The US House of Representatives Friday passed a bill that would decriminalize marijuana by removing it from the list of scheduled substances under the Controlled Substances Act. HR 3617 passed with a 220-204 vote. The bill would replace statutory references to marijuana with cannabis.
In addition to decriminalization, the bill establishes a trust fund to support programs and services for individuals and businesses in communities impacted by the war on drugs. These would include job training, reentry services, literacy programs, and youth programs. The bill also establishes an excise and occupational tax on products and production facilities to support the trust fund. It also establishes a process to expunge convictions and conduct sentencing review hearings related to non-violent federal cannabis offenses.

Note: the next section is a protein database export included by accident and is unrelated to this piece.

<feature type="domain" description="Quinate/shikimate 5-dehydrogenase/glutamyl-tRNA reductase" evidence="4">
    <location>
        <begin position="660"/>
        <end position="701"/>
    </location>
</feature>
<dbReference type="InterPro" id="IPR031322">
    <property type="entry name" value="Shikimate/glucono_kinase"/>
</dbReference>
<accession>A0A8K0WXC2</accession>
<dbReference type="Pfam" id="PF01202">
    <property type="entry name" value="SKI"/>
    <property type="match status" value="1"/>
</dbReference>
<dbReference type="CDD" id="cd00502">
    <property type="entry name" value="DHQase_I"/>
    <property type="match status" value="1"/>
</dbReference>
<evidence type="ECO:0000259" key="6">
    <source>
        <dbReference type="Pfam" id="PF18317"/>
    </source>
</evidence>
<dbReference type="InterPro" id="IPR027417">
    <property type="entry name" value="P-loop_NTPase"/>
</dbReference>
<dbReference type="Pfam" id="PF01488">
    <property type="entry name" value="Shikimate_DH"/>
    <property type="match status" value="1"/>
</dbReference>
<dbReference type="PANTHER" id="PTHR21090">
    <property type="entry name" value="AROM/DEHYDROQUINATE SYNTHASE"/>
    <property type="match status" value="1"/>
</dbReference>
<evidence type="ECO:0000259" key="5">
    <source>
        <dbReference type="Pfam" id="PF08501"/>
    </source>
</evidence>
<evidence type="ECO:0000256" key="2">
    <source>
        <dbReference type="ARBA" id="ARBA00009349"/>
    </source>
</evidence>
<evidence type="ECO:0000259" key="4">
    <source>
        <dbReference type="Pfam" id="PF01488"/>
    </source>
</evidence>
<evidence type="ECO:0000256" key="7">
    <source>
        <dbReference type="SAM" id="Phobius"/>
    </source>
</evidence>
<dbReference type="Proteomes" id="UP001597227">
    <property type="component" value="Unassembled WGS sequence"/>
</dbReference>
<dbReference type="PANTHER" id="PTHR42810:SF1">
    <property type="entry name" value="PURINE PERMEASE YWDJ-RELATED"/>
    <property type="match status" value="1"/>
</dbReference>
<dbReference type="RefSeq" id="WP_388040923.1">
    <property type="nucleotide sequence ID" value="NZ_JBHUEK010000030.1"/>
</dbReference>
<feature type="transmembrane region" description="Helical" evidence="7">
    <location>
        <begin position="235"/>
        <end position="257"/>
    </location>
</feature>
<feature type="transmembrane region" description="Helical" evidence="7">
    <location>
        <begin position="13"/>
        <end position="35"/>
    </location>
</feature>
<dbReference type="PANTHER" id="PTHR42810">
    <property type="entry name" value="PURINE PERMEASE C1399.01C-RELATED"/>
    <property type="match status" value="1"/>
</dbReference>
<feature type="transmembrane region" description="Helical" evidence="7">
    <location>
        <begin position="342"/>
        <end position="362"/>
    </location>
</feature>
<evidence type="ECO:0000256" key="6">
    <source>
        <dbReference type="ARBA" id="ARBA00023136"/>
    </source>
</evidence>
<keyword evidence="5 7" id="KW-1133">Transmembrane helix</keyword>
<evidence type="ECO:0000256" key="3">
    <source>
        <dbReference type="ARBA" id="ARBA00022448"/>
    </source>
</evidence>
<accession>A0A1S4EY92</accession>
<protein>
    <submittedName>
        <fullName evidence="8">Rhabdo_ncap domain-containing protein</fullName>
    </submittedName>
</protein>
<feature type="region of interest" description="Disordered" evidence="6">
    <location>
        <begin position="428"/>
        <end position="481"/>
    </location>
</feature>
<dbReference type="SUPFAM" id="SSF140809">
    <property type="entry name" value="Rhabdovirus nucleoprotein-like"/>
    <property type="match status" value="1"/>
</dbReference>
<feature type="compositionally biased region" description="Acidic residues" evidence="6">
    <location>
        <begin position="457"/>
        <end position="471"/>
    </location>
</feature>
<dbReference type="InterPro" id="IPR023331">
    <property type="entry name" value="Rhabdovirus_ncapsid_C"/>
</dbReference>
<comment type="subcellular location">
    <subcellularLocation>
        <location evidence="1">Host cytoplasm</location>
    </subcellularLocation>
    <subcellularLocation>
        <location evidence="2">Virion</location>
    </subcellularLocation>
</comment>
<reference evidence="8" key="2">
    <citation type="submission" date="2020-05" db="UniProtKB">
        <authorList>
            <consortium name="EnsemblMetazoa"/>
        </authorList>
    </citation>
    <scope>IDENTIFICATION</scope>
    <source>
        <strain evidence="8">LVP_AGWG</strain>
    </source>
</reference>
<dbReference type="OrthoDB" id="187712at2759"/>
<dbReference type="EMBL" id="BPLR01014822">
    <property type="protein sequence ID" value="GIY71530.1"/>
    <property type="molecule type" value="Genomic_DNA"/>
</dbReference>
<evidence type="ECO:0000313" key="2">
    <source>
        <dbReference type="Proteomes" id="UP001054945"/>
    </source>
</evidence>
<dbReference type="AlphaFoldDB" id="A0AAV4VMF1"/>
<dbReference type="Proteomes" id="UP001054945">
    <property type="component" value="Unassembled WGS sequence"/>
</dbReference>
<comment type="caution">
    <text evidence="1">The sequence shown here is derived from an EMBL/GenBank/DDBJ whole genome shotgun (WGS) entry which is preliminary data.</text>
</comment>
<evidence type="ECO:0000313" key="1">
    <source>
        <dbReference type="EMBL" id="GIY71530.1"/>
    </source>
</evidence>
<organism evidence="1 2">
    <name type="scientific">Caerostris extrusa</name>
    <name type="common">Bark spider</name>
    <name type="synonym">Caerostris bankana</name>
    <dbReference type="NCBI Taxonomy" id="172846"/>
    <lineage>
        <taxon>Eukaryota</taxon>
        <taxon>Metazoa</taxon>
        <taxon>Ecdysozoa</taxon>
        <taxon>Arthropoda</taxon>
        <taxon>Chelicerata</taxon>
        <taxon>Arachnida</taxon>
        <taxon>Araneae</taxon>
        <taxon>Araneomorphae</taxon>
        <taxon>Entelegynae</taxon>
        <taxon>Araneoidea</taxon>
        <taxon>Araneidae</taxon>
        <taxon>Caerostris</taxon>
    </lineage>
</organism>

Democrat Rep. Jerrold Nadler from New York is the primary sponsor of the bill. In a statement of support, Nadler stated:
The Marijuana Opportunity Reinvestment and Expungement Act, or the “MORE Act,” is long overdue legislation that would reverse decades of failed federal policies based on the criminalization of marijuana. It would also take steps to address the heavy toll these policies have taken across the country, particularly among communities of color. For far too long, we have treated marijuana as a criminal justice problem instead of as a matter of personal choice and public health.
The bill will now go to the Senate. The House passed HR 3884, a practically identical bill in 2020, which died in the Senate.